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Wind turbines ‘hit’ bat populations  

Credit:  By Richard Alleyne, Science Correspondent, The Telegraph, www.telegraph.co.uk 31 March 2011 ~~

Wind turbines are killing many thousands of bats contributing to a population decline that may be costing farmers millions of pounds, say researchers.

Scientists found the blades of wind turbines were a major threat to bats particularly when they are migrating.

Bats are useful to farmers because they eat large numbers of crop damaging insects, reducing the amount that has to be spent on pesticides.

Writing in the journal Science, the researchers estimated that bats could be worth billions to agriculture around the world.

Several migratory tree-living species of bats were being slaughtered “in unprecedented numbers” by wind turbines, said the researcher.

The work concentrated on North America but backs up research carried out in Britain that had similar findings.

Researchers urged policy-makers not to wait before addressing the issue of bat decline.

“Not acting is not an option because the life histories of these flying, nocturnal mammals – characterised by long generation times and low reproductive rates – mean that population recovery is unlikely for decades or even centuries, if at all,” said lead researcher Dr Gary McCracken, from the University of Tennessee at Knoxville.

According to the researchers, a single colony of 150 big brown bats in Indiana ate almost 1.3 million potentially damaging insects a year.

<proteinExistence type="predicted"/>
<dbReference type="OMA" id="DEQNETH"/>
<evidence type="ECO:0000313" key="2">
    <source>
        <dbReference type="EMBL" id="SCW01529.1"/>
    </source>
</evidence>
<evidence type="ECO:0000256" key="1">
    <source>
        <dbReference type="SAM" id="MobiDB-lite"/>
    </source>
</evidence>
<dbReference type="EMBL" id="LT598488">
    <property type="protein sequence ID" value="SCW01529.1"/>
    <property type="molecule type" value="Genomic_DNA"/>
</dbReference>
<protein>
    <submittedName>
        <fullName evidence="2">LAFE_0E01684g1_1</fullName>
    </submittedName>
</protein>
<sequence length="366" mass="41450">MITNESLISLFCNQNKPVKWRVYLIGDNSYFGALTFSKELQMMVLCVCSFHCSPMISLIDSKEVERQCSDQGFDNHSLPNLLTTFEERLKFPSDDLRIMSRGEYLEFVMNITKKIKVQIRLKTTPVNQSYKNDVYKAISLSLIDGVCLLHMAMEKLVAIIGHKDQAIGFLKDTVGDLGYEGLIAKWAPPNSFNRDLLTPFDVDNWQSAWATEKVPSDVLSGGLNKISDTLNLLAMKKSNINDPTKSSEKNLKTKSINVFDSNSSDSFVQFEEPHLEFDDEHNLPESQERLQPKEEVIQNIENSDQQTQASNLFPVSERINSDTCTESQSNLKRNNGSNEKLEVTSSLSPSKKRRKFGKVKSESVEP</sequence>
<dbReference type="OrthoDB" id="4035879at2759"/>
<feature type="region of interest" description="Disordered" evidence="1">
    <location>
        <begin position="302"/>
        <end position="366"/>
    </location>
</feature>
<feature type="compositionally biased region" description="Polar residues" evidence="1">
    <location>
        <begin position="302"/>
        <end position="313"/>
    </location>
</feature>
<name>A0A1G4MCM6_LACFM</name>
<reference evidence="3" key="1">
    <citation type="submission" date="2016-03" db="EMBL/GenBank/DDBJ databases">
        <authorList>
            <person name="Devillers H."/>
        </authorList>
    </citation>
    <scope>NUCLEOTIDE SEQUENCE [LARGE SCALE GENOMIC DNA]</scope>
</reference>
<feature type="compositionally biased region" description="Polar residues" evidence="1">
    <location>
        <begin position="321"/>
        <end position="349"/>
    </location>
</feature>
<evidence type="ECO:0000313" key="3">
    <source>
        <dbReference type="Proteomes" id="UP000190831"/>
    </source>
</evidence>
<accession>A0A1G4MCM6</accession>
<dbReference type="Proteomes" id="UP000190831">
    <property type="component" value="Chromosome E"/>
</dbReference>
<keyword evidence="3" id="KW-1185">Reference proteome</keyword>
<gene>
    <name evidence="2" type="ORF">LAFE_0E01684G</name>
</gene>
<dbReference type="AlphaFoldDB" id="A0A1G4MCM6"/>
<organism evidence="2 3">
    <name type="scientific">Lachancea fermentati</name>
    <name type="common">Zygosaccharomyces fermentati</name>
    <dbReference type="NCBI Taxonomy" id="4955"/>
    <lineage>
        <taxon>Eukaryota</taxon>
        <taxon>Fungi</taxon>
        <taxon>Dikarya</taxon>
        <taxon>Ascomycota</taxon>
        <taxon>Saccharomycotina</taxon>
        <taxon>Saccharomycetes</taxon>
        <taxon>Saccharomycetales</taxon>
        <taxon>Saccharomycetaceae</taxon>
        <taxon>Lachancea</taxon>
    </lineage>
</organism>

“Without bats, crop yields are affected,” said Dr McCracken.

“Pesticide applications go up. Even if our estimates were quartered, they clearly show how bats have enormous potential to influence the economics of agriculture and forestry.”

Source:  By Richard Alleyne, Science Correspondent, The Telegraph, www.telegraph.co.uk 31 March 2011

This article is the work of the source indicated. Any opinions expressed in it are not necessarily those of National Wind Watch.

The copyright of this article resides with the author or publisher indicated. As part of its noncommercial effort to present the environmental, social, scientific, and economic issues of large-scale wind power development to a global audience seeking such information, National Wind Watch endeavors to observe “fair use” as provided for in section 107 of U.S. Copyright Law and similar “fair dealing” provisions of the copyright laws of other nations. Send requests to excerpt, general inquiries, and comments to query/wind-watch.org.

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